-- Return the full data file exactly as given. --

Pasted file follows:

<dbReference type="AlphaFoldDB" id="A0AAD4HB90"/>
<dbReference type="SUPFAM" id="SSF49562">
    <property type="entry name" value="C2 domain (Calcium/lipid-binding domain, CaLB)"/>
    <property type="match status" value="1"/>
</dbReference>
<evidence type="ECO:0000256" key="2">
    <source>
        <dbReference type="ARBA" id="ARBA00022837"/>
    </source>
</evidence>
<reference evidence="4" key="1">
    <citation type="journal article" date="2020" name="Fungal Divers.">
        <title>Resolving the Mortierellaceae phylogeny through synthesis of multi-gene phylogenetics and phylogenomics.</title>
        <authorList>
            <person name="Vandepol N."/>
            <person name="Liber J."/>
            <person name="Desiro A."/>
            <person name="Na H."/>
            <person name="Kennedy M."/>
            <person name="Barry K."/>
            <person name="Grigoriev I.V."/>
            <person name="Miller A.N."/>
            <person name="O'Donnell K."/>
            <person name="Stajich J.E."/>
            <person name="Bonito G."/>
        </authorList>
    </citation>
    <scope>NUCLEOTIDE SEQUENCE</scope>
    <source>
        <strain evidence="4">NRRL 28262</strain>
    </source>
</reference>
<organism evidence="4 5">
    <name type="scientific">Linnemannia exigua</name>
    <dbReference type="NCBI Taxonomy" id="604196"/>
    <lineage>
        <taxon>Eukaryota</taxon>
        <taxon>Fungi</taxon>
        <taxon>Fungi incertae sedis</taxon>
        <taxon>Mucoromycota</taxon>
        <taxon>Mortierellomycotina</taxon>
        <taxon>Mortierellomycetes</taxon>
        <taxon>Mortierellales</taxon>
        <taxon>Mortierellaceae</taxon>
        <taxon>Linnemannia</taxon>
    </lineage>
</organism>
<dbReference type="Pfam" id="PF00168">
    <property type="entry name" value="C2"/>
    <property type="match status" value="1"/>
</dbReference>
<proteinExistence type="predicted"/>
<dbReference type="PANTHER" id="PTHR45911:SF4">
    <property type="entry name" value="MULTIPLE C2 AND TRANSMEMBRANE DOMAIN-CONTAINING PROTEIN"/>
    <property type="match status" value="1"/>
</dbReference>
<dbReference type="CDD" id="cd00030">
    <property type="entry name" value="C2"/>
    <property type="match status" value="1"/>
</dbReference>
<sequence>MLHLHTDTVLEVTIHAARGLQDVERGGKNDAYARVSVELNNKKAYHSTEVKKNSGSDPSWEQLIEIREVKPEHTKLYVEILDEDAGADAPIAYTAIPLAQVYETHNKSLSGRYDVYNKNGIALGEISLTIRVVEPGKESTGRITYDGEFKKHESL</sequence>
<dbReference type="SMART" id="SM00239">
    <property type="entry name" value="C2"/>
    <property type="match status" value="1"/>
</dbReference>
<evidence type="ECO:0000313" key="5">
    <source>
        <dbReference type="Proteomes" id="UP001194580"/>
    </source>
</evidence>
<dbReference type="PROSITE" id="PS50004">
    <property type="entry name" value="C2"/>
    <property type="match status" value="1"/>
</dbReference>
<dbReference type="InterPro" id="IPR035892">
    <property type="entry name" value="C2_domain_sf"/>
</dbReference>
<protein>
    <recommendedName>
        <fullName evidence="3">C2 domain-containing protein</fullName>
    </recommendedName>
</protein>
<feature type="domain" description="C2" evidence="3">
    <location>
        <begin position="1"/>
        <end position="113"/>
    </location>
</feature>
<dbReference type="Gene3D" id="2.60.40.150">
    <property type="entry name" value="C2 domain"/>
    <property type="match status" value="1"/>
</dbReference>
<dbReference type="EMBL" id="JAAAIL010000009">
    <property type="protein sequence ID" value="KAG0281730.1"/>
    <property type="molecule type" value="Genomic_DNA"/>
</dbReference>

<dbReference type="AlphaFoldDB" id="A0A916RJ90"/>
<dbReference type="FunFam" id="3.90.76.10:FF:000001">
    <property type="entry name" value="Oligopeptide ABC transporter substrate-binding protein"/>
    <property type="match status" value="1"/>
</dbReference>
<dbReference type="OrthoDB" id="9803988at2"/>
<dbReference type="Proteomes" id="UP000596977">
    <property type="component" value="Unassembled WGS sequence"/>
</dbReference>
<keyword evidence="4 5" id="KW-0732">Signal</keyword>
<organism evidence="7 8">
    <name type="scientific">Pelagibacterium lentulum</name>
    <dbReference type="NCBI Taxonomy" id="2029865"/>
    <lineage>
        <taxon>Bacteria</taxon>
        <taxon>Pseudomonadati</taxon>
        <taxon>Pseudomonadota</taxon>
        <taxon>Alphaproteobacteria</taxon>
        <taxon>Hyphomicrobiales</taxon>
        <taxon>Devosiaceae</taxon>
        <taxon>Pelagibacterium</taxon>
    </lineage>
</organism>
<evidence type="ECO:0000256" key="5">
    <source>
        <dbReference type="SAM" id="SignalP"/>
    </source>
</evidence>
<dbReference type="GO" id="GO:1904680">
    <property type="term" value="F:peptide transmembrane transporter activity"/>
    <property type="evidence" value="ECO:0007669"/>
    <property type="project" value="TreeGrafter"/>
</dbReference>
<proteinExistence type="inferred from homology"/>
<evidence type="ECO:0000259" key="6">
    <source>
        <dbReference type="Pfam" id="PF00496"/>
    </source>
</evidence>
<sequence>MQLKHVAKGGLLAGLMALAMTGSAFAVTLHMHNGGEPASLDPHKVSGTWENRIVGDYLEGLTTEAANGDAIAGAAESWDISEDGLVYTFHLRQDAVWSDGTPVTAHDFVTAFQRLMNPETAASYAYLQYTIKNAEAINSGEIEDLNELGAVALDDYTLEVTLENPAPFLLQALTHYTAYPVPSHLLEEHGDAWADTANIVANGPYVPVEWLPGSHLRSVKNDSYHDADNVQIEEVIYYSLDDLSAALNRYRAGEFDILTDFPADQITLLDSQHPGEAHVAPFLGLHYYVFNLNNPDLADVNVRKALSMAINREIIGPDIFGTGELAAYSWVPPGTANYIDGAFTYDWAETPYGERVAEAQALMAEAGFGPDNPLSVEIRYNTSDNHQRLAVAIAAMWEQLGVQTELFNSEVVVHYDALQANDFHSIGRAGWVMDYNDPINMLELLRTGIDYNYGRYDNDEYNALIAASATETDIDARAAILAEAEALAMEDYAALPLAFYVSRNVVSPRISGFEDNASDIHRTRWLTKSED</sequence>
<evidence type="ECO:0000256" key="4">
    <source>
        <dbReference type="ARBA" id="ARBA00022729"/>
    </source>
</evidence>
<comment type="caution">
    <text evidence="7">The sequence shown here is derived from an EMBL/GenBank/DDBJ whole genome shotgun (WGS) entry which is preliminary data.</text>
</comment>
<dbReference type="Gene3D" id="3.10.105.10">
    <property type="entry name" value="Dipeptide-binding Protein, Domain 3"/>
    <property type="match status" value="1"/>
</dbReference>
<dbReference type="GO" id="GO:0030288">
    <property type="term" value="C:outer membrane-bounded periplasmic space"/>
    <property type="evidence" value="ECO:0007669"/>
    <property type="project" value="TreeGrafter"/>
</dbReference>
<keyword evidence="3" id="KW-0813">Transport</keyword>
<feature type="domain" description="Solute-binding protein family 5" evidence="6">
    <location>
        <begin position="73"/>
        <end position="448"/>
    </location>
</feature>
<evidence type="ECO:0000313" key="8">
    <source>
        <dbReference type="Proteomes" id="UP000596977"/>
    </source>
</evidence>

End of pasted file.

<dbReference type="AlphaFoldDB" id="A0AAD4HB90"/>
<dbReference type="SUPFAM" id="SSF49562">
    <property type="entry name" value="C2 domain (Calcium/lipid-binding domain, CaLB)"/>
    <property type="match status" value="1"/>
</dbReference>
<evidence type="ECO:0000256" key="2">
    <source>
        <dbReference type="ARBA" id="ARBA00022837"/>
    </source>
</evidence>
<reference evidence="4" key="1">
    <citation type="journal article" date="2020" name="Fungal Divers.">
        <title>Resolving the Mortierellaceae phylogeny through synthesis of multi-gene phylogenetics and phylogenomics.</title>
        <authorList>
            <person name="Vandepol N."/>
            <person name="Liber J."/>
            <person name="Desiro A."/>
            <person name="Na H."/>
            <person name="Kennedy M."/>
            <person name="Barry K."/>
            <person name="Grigoriev I.V."/>
            <person name="Miller A.N."/>
            <person name="O'Donnell K."/>
            <person name="Stajich J.E."/>
            <person name="Bonito G."/>
        </authorList>
    </citation>
    <scope>NUCLEOTIDE SEQUENCE</scope>
    <source>
        <strain evidence="4">NRRL 28262</strain>
    </source>
</reference>
<organism evidence="4 5">
    <name type="scientific">Linnemannia exigua</name>
    <dbReference type="NCBI Taxonomy" id="604196"/>
    <lineage>
        <taxon>Eukaryota</taxon>
        <taxon>Fungi</taxon>
        <taxon>Fungi incertae sedis</taxon>
        <taxon>Mucoromycota</taxon>
        <taxon>Mortierellomycotina</taxon>
        <taxon>Mortierellomycetes</taxon>
        <taxon>Mortierellales</taxon>
        <taxon>Mortierellaceae</taxon>
        <taxon>Linnemannia</taxon>
    </lineage>
</organism>
<dbReference type="Pfam" id="PF00168">
    <property type="entry name" value="C2"/>
    <property type="match status" value="1"/>
</dbReference>
<proteinExistence type="predicted"/>
<dbReference type="PANTHER" id="PTHR45911:SF4">
    <property type="entry name" value="MULTIPLE C2 AND TRANSMEMBRANE DOMAIN-CONTAINING PROTEIN"/>
    <property type="match status" value="1"/>
</dbReference>
<dbReference type="CDD" id="cd00030">
    <property type="entry name" value="C2"/>
    <property type="match status" value="1"/>
</dbReference>
<sequence>MLHLHTDTVLEVTIHAARGLQDVERGGKNDAYARVSVELNNKKAYHSTEVKKNSGSDPSWEQLIEIREVKPEHTKLYVEILDEDAGADAPIAYTAIPLAQVYETHNKSLSGRYDVYNKNGIALGEISLTIRVVEPGKESTGRITYDGEFKKHESL</sequence>
<dbReference type="SMART" id="SM00239">
    <property type="entry name" value="C2"/>
    <property type="match status" value="1"/>
</dbReference>
<evidence type="ECO:0000313" key="5">
    <source>
        <dbReference type="Proteomes" id="UP001194580"/>
    </source>
</evidence>
<dbReference type="PROSITE" id="PS50004">
    <property type="entry name" value="C2"/>
    <property type="match status" value="1"/>
</dbReference>
<dbReference type="InterPro" id="IPR035892">
    <property type="entry name" value="C2_domain_sf"/>
</dbReference>
<protein>
    <recommendedName>
        <fullName evidence="3">C2 domain-containing protein</fullName>
    </recommendedName>
</protein>
<feature type="domain" description="C2" evidence="3">
    <location>
        <begin position="1"/>
        <end position="113"/>
    </location>
</feature>
<dbReference type="Gene3D" id="2.60.40.150">
    <property type="entry name" value="C2 domain"/>
    <property type="match status" value="1"/>
</dbReference>
<dbReference type="EMBL" id="JAAAIL010000009">
    <property type="protein sequence ID" value="KAG0281730.1"/>
    <property type="molecule type" value="Genomic_DNA"/>
</dbReference>

<dbReference type="AlphaFoldDB" id="A0A916RJ90"/>
<dbReference type="FunFam" id="3.90.76.10:FF:000001">
    <property type="entry name" value="Oligopeptide ABC transporter substrate-binding protein"/>
    <property type="match status" value="1"/>
</dbReference>
<dbReference type="OrthoDB" id="9803988at2"/>
<dbReference type="Proteomes" id="UP000596977">
    <property type="component" value="Unassembled WGS sequence"/>
</dbReference>
<keyword evidence="4 5" id="KW-0732">Signal</keyword>
<organism evidence="7 8">
    <name type="scientific">Pelagibacterium lentulum</name>
    <dbReference type="NCBI Taxonomy" id="2029865"/>
    <lineage>
        <taxon>Bacteria</taxon>
        <taxon>Pseudomonadati</taxon>
        <taxon>Pseudomonadota</taxon>
        <taxon>Alphaproteobacteria</taxon>
        <taxon>Hyphomicrobiales</taxon>
        <taxon>Devosiaceae</taxon>
        <taxon>Pelagibacterium</taxon>
    </lineage>
</organism>
<evidence type="ECO:0000256" key="5">
    <source>
        <dbReference type="SAM" id="SignalP"/>
    </source>
</evidence>
<dbReference type="GO" id="GO:1904680">
    <property type="term" value="F:peptide transmembrane transporter activity"/>
    <property type="evidence" value="ECO:0007669"/>
    <property type="project" value="TreeGrafter"/>
</dbReference>
<proteinExistence type="inferred from homology"/>
<evidence type="ECO:0000259" key="6">
    <source>
        <dbReference type="Pfam" id="PF00496"/>
    </source>
</evidence>
<sequence>MQLKHVAKGGLLAGLMALAMTGSAFAVTLHMHNGGEPASLDPHKVSGTWENRIVGDYLEGLTTEAANGDAIAGAAESWDISEDGLVYTFHLRQDAVWSDGTPVTAHDFVTAFQRLMNPETAASYAYLQYTIKNAEAINSGEIEDLNELGAVALDDYTLEVTLENPAPFLLQALTHYTAYPVPSHLLEEHGDAWADTANIVANGPYVPVEWLPGSHLRSVKNDSYHDADNVQIEEVIYYSLDDLSAALNRYRAGEFDILTDFPADQITLLDSQHPGEAHVAPFLGLHYYVFNLNNPDLADVNVRKALSMAINREIIGPDIFGTGELAAYSWVPPGTANYIDGAFTYDWAETPYGERVAEAQALMAEAGFGPDNPLSVEIRYNTSDNHQRLAVAIAAMWEQLGVQTELFNSEVVVHYDALQANDFHSIGRAGWVMDYNDPINMLELLRTGIDYNYGRYDNDEYNALIAASATETDIDARAAILAEAEALAMEDYAALPLAFYVSRNVVSPRISGFEDNASDIHRTRWLTKSED</sequence>
<evidence type="ECO:0000256" key="4">
    <source>
        <dbReference type="ARBA" id="ARBA00022729"/>
    </source>
</evidence>
<comment type="caution">
    <text evidence="7">The sequence shown here is derived from an EMBL/GenBank/DDBJ whole genome shotgun (WGS) entry which is preliminary data.</text>
</comment>
<dbReference type="Gene3D" id="3.10.105.10">
    <property type="entry name" value="Dipeptide-binding Protein, Domain 3"/>
    <property type="match status" value="1"/>
</dbReference>
<dbReference type="GO" id="GO:0030288">
    <property type="term" value="C:outer membrane-bounded periplasmic space"/>
    <property type="evidence" value="ECO:0007669"/>
    <property type="project" value="TreeGrafter"/>
</dbReference>
<keyword evidence="3" id="KW-0813">Transport</keyword>
<feature type="domain" description="Solute-binding protein family 5" evidence="6">
    <location>
        <begin position="73"/>
        <end position="448"/>
    </location>
</feature>
<evidence type="ECO:0000313" key="8">
    <source>
        <dbReference type="Proteomes" id="UP000596977"/>
    </source>
</evidence>